The tasting menu at this hip spot in the Latin Quarter, which comes in a four- or eight-course option, is limited to local ingredients and components made at the restaurant—meaning you won’t even find black pepper or lemon in any of the dishes, which include offerings like lobster served with green strawberries and mushrooms and beef with black currant and herbs. Lots of stone, wood, and warm neutrals give the interior the feel of an ancient castle; Bowie and similar on the speakers keeps it from feeling stuffy. Mejlgade 35B (courtyard), 8000 Aarhus, Denmark; 45-71/541-515; restaurantdomestic.dk.
When you’ve had your fill of lengthy tasting menus of delicately plated Nordic food, head to this lively restaurant in Frederiksbjerg, where co-owners Martin Fryd Christensen, Esben Kragh Rasmussen, Mads Billenstein Schriver, and Philip Dam Hansen—who runs the organic farm that supplies the restaurant—are serving up homey, Eastern European and Middle Eastern-inspired dishes. The foursome follow their culinary impulses wherever they take them, whether that means experimenting with Italian-style charcuterie or traveling to Serbia to learn to make traditional plum brandy. Expect Georgian dumplings, tabouli salads topped with yogurt and olive oil, handmade pastas made with Danish flours, and lots of that housemade charcuterie. Jægergårdsgade 6, 8000 Aarhus, Denmark; 45-86/120-070; saart.dk.
Arguably serving the best coffee in the city, La Cabra is a must-visit for breakfast or an afternoon pick-me-up. Don’t miss the phenomenal bread and pastries by Lasse Tronhjem; order a snack of cheese paired with their made-in-house sourdough or any of their delicate, carefully crafted pastries to go with your cortado. Graven 20, 8000 Aarhus, Denmark; lacabra.dk.
This Michelin-starred restaurant (Aarhus’s first) in the inner city serves one seasonal tasting menu in either four or seven courses, plus snacks and optional wine pairings. Owner Rene Mammen and Chef Nicolas Jorgensen focus on elegant Nordic food, with a spotlight on organic vegetables (90 percent of the produce they serve is organic) and organic and biodynamic wines; think dishes like malt pie with mussel cream, pickled vegetables, and smoked cheese. Frederiksgade 74, 8000 Aarhus, Denmark; 45-86/230-401; restaurantsubstans.dk.
Aarhus Street Food
A great way to sample lots of the city’s delights is inside this casual food hall behind the main bus station—altogether brighter, nicer, and more orderly than it sounds. With a decent selection of wine and beer, plenty of tables, and everything from smørrebrød and tarteletter (a traditional savory Danish tart) to Afro-Caribbean dishes and pizza, it’s a great place to pop in for a casual lunch, dinner, or afternoon snack. Ny Banegaardsgade 46 8000 Aarhus, Denmark; aarhusstreetfood.com.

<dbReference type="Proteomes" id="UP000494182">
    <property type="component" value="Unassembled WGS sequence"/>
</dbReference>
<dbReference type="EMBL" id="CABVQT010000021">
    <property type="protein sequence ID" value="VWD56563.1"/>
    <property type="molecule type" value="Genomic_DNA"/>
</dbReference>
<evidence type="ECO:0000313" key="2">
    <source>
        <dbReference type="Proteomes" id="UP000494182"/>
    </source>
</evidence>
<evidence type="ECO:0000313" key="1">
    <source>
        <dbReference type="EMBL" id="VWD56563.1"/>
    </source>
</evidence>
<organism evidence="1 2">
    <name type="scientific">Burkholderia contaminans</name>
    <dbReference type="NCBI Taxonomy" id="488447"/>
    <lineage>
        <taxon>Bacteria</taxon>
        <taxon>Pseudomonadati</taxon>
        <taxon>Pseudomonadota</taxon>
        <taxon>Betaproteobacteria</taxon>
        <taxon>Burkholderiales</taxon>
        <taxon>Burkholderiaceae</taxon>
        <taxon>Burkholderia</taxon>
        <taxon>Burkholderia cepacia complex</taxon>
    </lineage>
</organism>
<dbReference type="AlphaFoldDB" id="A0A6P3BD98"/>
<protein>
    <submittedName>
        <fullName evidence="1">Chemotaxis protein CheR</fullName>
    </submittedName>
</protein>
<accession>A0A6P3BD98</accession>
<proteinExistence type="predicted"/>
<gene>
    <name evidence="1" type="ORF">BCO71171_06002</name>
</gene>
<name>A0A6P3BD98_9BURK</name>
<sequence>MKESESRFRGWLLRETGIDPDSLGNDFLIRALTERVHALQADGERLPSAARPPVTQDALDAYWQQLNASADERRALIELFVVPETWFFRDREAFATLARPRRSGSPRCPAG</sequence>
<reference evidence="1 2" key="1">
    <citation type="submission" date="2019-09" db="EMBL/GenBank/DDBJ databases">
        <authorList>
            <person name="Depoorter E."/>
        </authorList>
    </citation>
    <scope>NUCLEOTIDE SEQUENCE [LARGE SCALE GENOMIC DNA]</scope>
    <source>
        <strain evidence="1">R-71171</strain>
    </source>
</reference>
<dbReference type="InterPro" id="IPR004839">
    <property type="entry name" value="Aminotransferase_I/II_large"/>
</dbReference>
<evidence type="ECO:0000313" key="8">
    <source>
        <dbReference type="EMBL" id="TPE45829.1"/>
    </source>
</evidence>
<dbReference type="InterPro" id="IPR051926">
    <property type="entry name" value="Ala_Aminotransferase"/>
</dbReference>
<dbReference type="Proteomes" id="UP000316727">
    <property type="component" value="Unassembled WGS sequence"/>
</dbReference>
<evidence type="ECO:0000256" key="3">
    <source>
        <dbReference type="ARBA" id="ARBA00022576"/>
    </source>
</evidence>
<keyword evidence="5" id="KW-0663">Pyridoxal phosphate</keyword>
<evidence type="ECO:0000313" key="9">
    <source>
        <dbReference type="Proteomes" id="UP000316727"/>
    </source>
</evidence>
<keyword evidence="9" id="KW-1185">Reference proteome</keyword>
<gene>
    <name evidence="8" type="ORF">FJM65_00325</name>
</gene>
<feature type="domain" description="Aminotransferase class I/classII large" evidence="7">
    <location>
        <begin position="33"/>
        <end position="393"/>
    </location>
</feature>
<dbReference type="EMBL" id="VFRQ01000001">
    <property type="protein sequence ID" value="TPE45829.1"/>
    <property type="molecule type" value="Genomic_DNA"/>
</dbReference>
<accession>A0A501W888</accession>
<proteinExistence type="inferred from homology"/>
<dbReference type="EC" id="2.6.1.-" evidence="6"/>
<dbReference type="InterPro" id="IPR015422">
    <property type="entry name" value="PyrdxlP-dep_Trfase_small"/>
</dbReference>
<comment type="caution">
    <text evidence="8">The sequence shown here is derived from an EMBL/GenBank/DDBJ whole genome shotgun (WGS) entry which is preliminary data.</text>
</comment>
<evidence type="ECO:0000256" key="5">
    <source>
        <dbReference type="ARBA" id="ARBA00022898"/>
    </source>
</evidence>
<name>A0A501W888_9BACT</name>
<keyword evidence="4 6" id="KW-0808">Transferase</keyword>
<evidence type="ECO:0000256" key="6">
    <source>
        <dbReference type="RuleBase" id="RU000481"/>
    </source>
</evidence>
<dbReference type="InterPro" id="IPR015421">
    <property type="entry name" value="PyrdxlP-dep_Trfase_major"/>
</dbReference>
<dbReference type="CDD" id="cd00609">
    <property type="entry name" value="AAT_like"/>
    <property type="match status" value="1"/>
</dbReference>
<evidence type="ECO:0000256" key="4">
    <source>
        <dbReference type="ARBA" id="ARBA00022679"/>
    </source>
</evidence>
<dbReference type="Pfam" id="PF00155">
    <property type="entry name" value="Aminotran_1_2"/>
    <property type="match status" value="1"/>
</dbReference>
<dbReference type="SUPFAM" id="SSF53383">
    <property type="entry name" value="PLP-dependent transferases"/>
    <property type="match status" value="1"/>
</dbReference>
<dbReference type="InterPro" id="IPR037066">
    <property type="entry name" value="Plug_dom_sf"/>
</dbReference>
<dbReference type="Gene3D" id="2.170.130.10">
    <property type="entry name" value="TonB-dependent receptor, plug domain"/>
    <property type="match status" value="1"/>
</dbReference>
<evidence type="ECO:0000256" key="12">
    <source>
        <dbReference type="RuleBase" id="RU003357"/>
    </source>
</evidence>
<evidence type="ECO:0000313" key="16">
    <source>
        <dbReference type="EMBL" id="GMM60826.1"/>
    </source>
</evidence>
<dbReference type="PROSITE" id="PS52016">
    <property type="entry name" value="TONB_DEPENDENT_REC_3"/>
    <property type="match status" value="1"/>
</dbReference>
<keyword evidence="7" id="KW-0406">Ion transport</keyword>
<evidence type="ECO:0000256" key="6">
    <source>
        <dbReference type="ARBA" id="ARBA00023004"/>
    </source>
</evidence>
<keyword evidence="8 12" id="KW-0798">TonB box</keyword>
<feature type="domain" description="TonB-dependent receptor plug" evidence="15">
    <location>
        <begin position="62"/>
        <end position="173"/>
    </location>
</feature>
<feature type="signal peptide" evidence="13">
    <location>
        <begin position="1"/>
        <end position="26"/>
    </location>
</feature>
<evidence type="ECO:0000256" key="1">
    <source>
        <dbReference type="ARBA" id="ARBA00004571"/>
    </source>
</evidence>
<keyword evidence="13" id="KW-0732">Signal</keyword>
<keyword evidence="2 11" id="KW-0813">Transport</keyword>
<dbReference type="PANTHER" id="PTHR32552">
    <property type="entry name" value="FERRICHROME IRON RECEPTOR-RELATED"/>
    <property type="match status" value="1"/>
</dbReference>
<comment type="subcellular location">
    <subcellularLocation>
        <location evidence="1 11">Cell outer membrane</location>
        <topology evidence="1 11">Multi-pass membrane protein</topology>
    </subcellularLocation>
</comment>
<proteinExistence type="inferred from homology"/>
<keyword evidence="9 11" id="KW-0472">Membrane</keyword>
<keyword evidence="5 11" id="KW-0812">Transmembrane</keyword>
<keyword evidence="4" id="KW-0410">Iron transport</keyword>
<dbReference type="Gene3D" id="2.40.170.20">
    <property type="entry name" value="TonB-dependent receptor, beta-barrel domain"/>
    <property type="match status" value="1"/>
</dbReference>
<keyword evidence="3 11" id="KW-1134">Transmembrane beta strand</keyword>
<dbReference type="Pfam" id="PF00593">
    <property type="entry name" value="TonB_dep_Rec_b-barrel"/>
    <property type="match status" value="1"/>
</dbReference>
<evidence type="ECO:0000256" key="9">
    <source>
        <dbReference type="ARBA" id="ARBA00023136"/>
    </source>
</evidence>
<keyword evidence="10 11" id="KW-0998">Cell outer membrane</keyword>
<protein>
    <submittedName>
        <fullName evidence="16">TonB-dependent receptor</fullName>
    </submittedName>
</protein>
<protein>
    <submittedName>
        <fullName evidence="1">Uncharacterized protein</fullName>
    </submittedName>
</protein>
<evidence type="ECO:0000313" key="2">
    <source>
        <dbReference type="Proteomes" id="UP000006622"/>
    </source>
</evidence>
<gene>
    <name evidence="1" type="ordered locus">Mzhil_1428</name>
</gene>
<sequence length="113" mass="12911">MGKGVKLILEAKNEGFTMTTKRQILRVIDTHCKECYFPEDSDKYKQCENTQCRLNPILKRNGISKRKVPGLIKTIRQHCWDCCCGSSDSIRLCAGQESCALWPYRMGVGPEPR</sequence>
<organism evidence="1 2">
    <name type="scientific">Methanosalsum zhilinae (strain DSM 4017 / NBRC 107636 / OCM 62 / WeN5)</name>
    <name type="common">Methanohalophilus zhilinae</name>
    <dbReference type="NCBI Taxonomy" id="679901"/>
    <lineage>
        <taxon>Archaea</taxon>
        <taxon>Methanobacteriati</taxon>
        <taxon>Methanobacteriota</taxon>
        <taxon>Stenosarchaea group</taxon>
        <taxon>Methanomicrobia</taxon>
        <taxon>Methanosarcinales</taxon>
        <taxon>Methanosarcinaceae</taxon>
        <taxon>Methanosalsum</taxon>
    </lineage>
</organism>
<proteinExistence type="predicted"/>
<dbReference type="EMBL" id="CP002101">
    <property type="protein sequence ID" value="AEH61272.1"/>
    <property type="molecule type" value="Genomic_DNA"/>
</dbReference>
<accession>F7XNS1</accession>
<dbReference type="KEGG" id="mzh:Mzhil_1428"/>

What to Do
ARoS Art Museum
Aarhus’s art museum since 1889, ARoS puts on around ten exhibits a year by a mix of international and Danish artists. Don’t miss Ron Mueck’s Boy, a nearly 15-foot, intricately detailed fiberglass sculpture, and the basement’s 9 Spaces, a labyrinthine series of installations from James Turrell to Mariko Mori, inspired by Dante’s Inferno. Head to the roof for an incredible view of the city and a stroll inside Olafur Eliasson’s Your rainbow panorama, a walkway enclosed by colorful glass that encircles the top of the building. And don’t skip the museum restaurant: ARoS Food Hall is a charming space with local charcuterie, Danish cheeses, smoked mackerel, flavorful breads, and other snacks which are easily combined into a satisfying lunch; almost all of the meat served comes from local organic farm Troldgaarden. Aros Allé 2 8000, Aarhus; 45-87/306-600; en.aros.dk.
Den Gamle By
This giant open-air cultural museum in Aarhus’s Vesterbro neighborhood is a tour of Denmark through three different decades. Historical houses from throughout the country have been moved here and outfitted as they were in the late 1800s, the 1920s, and the 1970s, with an attention to detail that’s truly staggering—fridges are stocked, drawers can be opened, and bookshelves pored over. Don’t miss the mini-market, where you can buy old-timey sweets and coffee, and the café, where you can sit and have a cup of tea and a Danish pastry as you would have in the '70s. The Danish Poster Museum—a museum within a museum located in an art building inside the Old Town—is a treasure trove for graphics nerds. Viborgvej 2, 8000 Aarhus, Denmark; 45-86/123-188; dengamleby.dk.